I’ve always been into music. When I was 19, I played in different bands, experimenting on my own until I finally found my personal style. Singing is my passion and I’m always on the look out for opportunities to make more music by collaborating or getting together with other people to create something new. A year and a half ago in Madrid, I started the Burbuja project and recorded my first album, produced by Christian Vogel. Right now, I’m experimenting with new mediums and the idea of taking music to another level. At Fabrica’s video department, I am developing the use of multimedia and finding ways to marry the medium of music and interactive media seamlessly.

What was your motivation/inspiration behind the performance piece?

It’s basically a collection of memories, ambient sounds and how the environment influences me, the way I think and how I react to my surroundings.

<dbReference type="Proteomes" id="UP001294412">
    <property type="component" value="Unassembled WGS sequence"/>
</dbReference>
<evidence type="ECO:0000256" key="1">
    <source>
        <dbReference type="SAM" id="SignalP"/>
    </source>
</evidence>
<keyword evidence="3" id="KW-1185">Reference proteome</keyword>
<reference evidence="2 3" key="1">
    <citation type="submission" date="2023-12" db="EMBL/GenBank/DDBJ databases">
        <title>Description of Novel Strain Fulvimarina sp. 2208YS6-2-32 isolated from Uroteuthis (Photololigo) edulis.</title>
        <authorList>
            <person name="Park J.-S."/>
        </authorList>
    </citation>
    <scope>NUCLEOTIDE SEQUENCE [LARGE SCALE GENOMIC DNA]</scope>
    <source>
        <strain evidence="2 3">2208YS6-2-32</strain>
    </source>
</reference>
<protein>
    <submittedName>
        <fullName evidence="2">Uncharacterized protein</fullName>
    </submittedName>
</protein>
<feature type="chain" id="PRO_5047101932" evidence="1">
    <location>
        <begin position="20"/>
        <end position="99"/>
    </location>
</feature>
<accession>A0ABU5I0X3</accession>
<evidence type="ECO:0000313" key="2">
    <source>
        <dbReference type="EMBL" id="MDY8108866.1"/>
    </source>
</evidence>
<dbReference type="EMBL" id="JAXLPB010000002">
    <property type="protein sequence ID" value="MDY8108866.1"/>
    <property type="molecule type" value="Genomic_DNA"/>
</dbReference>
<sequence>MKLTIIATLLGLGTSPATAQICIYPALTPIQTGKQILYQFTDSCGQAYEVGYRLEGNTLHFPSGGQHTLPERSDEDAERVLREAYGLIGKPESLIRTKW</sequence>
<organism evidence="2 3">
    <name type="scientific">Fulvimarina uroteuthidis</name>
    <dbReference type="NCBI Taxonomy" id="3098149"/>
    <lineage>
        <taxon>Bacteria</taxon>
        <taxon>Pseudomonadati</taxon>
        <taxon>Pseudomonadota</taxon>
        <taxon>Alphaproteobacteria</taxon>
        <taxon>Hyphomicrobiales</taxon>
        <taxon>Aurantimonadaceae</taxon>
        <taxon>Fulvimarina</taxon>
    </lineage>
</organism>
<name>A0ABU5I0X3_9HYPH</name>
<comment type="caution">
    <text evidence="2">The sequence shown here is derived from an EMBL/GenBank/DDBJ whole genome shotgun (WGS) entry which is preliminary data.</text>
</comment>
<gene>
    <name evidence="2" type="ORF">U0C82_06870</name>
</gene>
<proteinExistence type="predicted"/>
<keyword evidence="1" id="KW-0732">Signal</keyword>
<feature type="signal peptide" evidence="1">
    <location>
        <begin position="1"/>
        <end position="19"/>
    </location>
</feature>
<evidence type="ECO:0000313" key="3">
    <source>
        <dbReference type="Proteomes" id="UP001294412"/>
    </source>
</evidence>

Tell us how you related your performance piece to the theme of ‘Teach me, Stories.’- a festival of images, words and sounds?

For me, it was like telling a story; singing about my personal experiences and memories. Together with videos and images on screen as well as Diego and Gregor’s performance with props, further enhanced the texture of the performance. It created a multi-faceted layer of performing songs as well as connecting the audience further with the visual elements from the videos. Like stories, it had a beginning, a narrative strung together with different physical elements like clocks and characters. Clocks are very important to me because I’m obsessed about time and in this day and age, I think time is all about money. So, I suppose my performance, like every story has a timeline and a sequential order.

Ben, Video Artist/ Hong Kong

Could you tell us a little about yourself and your portfolio?

I started in graphic design. Later, I started to explore more diverse fields like animations, music videos, commercials for fashion brands and record labels as well as documentaries. Currently, I’m at Fabrica’s video department working a range of projects. In fact, the recent documentary I’ve done will be released on national television soon. I also love cooking for others and throwing parties, so sharing the recipes at the workshop was a wonderful idea.